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Using the Pressure of Water and Rising Bubbles to Produce Energy

11/04/2019 9:10 PM

SeaPower description

Attached is a diagram that details a new energy generating power source using the expanding rise of air underwater as a lifting force.

This is the same principal that keeps a boat afloat.

In the diagram, there is a linear row of balloons. The lower balloon or inverted umbrella; is injected with 300 cubic feet of air compressed to 18 ATM resulting in a volume of 16.66 cubic feet of air.

When the first balloon rises 99 feet (3 ATM) a second balloon attached to the first one is injected with 300 cubic feet of air compressed to 16.66 cubic feet of air.

In the diagram provided this process is repeated having five (5) balloons rising. The upper balloon at 3 ATM has a lifting force of 6.400 pounds

The next balloon at 6 ATM has a lifting force of 3,200 pounds

The next balloon at 9 ATM has a rising force of 2,133 pounds

The next balloon at 12 ATM has a lifting force of 1,600 pounds

The next balloon at 15 ATM has a lifting force of 1,080 pounds

---------------------------------------------------------------------

Total pulling force is a continuous lifting force of 14,413 pounds

This mechanical process can be converted to electrical output.

If it takes less power to keep the system running than the output created; then this is a positive idea. If not; this is a dead horse with nowhere to go.

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#1

Re: using the pressure of water and rising bubbles to produce energy

11/04/2019 9:50 PM

"This is the same principal that keeps a boat afloat."

No, it isn't.

An object will float if the gravitational (downward) force is less than the buoyancy (upward) force. So, in other words, an object will float if it weighs less than the amount of water it displaces. This explains why a rock will sink while a huge boat will float. The rock is heavy, but it displaces only a little water.

Bubbles won't make boats float. They reduce the density of water.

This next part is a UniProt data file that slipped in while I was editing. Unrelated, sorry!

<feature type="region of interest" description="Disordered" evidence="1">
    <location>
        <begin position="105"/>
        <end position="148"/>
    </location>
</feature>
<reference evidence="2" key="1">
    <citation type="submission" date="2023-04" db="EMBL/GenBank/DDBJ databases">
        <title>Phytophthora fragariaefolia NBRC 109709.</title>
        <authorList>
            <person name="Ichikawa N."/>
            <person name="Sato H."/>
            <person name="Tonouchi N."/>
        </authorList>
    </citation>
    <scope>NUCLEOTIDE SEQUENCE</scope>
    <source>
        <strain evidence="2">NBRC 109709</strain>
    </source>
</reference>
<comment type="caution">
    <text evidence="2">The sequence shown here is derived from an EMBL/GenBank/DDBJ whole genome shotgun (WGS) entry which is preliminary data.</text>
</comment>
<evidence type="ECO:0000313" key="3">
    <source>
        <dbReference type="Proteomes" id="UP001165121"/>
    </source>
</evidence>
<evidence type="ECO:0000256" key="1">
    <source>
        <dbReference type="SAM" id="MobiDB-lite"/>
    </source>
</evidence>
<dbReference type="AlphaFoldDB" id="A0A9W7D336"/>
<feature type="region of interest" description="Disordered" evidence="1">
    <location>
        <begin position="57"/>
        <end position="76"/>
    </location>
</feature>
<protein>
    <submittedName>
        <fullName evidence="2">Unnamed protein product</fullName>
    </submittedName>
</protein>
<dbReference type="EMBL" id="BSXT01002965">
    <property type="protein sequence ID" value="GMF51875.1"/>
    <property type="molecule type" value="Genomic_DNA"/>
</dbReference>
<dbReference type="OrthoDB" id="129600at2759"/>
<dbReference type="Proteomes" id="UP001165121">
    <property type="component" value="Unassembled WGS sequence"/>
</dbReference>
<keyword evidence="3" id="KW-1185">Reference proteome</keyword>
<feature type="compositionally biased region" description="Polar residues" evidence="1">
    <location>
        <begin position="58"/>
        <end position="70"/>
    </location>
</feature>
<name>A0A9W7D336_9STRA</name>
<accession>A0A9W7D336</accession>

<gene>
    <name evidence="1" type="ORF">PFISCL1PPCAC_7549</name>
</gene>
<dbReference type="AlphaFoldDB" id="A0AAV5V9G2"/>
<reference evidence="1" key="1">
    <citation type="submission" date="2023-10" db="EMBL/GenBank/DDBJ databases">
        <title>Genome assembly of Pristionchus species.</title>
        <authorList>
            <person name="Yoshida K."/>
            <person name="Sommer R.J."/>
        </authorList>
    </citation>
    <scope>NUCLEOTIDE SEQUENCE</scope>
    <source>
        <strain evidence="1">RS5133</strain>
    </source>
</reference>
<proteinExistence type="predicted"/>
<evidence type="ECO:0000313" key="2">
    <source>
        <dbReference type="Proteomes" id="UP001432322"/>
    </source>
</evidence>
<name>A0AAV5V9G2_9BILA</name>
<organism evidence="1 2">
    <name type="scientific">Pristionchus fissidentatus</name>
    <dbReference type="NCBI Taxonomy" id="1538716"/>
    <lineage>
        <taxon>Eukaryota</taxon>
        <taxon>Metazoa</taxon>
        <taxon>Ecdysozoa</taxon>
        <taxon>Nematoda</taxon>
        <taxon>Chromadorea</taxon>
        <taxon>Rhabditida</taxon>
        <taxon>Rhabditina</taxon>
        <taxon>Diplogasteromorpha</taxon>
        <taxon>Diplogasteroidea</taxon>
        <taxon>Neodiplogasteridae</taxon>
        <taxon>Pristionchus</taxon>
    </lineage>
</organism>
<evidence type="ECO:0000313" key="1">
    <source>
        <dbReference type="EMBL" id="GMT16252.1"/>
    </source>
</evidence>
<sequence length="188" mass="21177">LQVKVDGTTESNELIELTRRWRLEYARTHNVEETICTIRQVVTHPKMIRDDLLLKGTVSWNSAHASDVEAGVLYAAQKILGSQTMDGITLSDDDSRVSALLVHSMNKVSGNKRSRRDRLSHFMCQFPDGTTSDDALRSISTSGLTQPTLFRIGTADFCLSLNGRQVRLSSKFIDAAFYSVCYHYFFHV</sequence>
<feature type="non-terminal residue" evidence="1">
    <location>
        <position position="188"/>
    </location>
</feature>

How Do Boats Float ? | Wonderopolis

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#2

Re: using the pressure of water and rising bubbles to produce energy

11/04/2019 9:52 PM

This concept is completely DOA.

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#3

Re: using the pressure of water and rising bubbles to produce energy

11/04/2019 10:10 PM

I expect most salvage divers are already intuitively aware of how to lift an object with air from a scuba tank.

What you may not realize is a hazard in this process is every balloon has a maximum volume it can achieve before it breaks. One single balloon that breaks before reaching the surface will frequently cause the entire payload to fall back to the lake/ocean floor.

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#4

Re: using the pressure of water and rising bubbles to produce energy

11/04/2019 10:38 PM

If not; this is a dead horse with nowhere to go.

Sorry, I think you will find after a little more examination of this buoyancy idea that your dead horse will just float to the surface.

No free lunch here with this particular conceptual energy proposal.

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#5

Re: using the pressure of water and rising bubbles to produce energy

11/04/2019 11:14 PM

You can't create energy....Energy can be changed from one form to another, but there is always a loss due to lack of efficiency usually in the form of heat, you can never achieve 100% efficiency, and even if you could you are still only trading even, so you must have energy to begin with, and there you go right back to where you started...If you have energy to begin with, you might want to change it to a form better suited to your needs...but if you don't have any energy, well then, you don't have any energy...Placing a balloon apparatus under water requires energy to pump the air down to the balloons, or compressing air to drop down the water column, you have converted energy to potential energy, but you have spent energy in doing so, now all you can do is release it....